Sharing Plates by Luke Mangan

Review by Kylie Thompson

Rating: 4 stars

Genre: Cooking

Publisher: Murdoch Books


Luke Mangan is a chef who needs no introduction. He’s been conquering the kitchen scene for a while now, and if you’ve flown Virgin Business Class, or cruised with P&O, chances are good you’ve sampled some of his foods.

In ‘Sharing Plates’, Mangan has brought his eye for detail to the plate for aspiring home cooks, with a host of dishes just perfect for an indulgent meal. This isn’t your quick, easy Sunday brunch foodstuffs. It’s the kind of fare that takes more work than slapping together some bacon and eggs, and requires a few more specialised ingredients than you might have to hand already. If you’re a fan of hunting for new, gourmet bits and bobs, this is definitely a must-read. Still, even if you’re working to a tight budget, or not wanting to work with quail, ox tongue, or blood sausage, there’s plenty of recipes to tempt yourself with.

These are multi-process dishes, so if you’re new and unconfident in the kitchen, you might want to make these as a group effort, rather than trying to stagger to the finish line alone. But for those who are confident in their kitchen wizardry, and happy to work with gourmet ingredients they may not be familiar with, ‘Sharing Plates’ is a lot of fun.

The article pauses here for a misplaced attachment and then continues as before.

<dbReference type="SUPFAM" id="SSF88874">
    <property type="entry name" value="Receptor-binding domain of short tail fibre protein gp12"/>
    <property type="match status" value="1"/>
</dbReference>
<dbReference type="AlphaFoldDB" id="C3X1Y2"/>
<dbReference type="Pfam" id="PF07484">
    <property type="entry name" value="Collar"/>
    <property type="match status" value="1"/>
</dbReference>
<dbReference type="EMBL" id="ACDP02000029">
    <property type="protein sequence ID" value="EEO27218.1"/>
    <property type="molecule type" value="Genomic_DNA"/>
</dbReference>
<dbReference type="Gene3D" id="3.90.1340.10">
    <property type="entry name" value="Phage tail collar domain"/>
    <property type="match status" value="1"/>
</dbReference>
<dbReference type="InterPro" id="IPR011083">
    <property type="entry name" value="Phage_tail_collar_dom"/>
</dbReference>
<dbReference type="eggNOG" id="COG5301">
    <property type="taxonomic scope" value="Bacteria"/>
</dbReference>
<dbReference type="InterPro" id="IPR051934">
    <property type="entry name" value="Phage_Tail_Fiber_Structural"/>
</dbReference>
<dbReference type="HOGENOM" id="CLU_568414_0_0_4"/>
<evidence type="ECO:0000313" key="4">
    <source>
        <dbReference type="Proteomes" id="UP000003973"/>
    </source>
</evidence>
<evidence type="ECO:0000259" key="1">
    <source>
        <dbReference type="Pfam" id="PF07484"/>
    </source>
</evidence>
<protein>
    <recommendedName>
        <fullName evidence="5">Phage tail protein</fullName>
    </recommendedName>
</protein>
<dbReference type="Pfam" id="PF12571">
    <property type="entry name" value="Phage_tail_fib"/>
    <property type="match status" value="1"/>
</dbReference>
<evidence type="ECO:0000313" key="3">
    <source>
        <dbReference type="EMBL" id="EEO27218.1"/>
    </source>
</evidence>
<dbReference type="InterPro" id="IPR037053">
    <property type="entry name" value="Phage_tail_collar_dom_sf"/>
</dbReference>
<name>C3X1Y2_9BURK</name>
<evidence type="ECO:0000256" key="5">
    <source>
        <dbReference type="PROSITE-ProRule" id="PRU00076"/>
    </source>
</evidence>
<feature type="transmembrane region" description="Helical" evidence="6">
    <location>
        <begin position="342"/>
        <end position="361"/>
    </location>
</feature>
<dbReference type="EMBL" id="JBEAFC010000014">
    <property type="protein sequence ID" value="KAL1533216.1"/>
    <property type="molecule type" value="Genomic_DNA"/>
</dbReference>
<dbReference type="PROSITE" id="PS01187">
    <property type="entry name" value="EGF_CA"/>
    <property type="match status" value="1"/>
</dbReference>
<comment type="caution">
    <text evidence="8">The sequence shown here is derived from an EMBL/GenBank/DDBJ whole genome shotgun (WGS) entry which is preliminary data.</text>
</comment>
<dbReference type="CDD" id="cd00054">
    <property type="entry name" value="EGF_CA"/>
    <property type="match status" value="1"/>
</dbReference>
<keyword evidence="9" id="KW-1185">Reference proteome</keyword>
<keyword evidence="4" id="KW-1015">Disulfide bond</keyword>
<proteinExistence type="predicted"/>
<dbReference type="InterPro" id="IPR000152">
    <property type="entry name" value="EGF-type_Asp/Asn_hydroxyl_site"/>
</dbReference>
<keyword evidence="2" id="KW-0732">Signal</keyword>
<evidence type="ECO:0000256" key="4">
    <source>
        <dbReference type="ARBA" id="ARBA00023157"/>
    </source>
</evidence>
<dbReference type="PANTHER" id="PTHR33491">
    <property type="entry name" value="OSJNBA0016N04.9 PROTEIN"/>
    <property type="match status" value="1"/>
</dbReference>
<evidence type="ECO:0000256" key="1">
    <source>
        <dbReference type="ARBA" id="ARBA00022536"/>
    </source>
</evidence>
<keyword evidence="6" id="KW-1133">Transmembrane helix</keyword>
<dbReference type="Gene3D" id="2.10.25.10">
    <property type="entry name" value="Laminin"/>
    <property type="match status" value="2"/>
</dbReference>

It’s pretty good if you need to show off, too. These aren’t the dishes to make if you want to just haphazardly apply foodstuffs to plate; they’re generally the sort requiring a little more care and time. Mangan is a chef with a gift for prettying up the plate, and ‘Sharing Plates’ is a class in presentation for those wanting to add a little more finesse to their mealtimes.

Overall, I like the way this collection has been set out. I like that there are separate chapters for the seafood- it means that those of us who don’t eat it can skip those chapters and move on with our lives. But, a little niggling nit-pick is that seafood still finds its way into the meat section, too. Given that a quarter of the chapters are devoted to seafood, sneaking them into the remaining sections seems a bit like overkill.

But let’s be honest: if a few scallops in the meat chapter is the worst I can say, it’s a pretty good cookbook.

Mangan has done a fantastic job in bringing the gourmet into the family kitchen, and making it not look like the most overwhelming undertaking possible. The food is fresh, fancy, and overall a lot of fun to try. If you’re looking for a few new recipes to show off with, or to find your way out of a cookery rut, ‘Sharing Plates’ is a fantastic resource to explore.

‘Sharing Plates’ is published by Murdoch Books, and is available at leading retailers.



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